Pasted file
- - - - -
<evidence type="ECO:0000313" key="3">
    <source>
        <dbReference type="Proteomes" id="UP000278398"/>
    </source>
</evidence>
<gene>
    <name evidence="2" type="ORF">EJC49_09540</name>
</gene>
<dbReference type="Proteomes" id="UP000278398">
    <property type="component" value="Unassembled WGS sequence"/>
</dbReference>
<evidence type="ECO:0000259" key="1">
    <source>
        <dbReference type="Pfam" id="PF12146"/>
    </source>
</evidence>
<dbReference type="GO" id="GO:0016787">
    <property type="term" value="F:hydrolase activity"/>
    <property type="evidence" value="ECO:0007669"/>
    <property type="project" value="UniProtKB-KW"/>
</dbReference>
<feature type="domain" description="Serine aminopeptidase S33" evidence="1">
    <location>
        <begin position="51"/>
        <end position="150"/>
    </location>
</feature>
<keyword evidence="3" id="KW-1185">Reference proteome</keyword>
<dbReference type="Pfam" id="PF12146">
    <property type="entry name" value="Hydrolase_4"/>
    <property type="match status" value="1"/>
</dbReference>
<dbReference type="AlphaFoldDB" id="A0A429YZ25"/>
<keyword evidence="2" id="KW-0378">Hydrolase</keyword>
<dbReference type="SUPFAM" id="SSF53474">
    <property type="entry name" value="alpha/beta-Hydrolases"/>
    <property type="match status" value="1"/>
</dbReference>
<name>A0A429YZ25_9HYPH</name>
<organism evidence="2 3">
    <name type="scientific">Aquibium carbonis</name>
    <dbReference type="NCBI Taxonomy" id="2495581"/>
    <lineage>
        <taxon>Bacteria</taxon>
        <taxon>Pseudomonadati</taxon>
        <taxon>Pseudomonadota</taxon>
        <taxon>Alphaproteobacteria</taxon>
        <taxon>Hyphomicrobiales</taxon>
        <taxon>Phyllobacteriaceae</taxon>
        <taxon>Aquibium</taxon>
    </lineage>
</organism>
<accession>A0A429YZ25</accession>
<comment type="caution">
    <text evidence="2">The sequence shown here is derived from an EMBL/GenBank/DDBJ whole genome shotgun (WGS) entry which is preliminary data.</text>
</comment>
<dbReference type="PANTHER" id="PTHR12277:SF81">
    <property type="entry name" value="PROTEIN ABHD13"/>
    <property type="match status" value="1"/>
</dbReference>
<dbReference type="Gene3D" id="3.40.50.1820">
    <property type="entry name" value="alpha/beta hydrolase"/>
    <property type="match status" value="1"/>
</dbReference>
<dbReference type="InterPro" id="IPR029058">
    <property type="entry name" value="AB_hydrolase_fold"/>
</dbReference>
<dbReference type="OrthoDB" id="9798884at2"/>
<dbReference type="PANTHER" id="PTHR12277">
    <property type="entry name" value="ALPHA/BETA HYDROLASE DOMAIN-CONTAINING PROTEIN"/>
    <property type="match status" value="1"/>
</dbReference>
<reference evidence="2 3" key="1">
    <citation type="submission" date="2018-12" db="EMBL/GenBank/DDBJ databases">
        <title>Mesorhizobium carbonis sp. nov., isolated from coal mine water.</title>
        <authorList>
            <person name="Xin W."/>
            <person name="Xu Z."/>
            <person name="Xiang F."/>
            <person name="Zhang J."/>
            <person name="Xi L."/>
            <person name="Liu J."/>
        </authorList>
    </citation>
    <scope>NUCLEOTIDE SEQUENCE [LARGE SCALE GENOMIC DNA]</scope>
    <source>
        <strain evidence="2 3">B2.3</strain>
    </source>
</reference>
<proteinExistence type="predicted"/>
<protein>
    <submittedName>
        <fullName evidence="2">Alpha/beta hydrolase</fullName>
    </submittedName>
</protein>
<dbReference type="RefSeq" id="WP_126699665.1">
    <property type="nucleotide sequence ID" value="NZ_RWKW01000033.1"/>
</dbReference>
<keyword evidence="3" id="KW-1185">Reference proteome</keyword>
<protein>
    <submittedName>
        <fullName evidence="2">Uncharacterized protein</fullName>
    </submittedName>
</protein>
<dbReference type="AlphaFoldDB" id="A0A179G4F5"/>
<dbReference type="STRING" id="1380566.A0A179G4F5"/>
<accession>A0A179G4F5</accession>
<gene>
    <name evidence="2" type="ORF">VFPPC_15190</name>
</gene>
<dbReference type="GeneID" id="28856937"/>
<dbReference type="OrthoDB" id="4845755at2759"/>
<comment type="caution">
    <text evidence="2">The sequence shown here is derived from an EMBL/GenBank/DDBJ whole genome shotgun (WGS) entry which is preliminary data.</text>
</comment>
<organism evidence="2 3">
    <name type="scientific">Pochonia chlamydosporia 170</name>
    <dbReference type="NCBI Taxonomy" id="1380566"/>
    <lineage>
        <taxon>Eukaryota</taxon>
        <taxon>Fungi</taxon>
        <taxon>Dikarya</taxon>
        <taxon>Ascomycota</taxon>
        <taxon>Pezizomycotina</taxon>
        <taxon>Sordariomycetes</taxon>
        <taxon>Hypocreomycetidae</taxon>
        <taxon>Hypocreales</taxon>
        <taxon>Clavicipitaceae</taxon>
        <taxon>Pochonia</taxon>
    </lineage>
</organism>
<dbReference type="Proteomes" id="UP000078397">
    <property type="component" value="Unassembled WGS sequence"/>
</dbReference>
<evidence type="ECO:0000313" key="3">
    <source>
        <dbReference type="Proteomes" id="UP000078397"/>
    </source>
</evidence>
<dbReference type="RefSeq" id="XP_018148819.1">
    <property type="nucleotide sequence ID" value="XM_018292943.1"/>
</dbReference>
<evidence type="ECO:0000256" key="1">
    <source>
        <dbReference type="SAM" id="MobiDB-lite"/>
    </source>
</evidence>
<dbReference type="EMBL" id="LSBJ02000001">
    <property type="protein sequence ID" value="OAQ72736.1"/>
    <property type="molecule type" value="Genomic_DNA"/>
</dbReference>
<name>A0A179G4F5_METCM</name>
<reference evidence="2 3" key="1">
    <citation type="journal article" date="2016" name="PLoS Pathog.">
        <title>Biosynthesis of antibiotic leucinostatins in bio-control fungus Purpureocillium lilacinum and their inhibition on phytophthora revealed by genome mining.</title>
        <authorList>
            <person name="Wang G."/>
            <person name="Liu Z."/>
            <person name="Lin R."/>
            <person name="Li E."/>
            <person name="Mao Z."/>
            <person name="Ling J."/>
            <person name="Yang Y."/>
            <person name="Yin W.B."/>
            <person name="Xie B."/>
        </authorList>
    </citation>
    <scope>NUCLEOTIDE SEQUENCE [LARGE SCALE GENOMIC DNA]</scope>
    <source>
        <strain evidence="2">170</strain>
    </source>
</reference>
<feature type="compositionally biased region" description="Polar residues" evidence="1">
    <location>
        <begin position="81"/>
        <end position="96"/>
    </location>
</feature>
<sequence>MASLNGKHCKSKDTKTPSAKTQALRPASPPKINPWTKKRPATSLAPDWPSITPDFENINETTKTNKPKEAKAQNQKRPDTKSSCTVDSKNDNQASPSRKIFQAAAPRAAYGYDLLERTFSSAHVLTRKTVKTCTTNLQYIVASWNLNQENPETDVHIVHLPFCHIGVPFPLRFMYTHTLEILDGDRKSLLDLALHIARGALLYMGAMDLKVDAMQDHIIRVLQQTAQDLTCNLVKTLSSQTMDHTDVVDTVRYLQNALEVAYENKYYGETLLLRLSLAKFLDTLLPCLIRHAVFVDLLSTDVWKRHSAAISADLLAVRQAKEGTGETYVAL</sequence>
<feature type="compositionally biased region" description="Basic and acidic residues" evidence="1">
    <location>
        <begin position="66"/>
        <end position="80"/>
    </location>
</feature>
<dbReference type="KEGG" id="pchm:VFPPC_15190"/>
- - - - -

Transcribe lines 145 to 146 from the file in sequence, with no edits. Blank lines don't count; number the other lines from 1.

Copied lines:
        <dbReference type="SAM" id="MobiDB-lite"/>
    </source>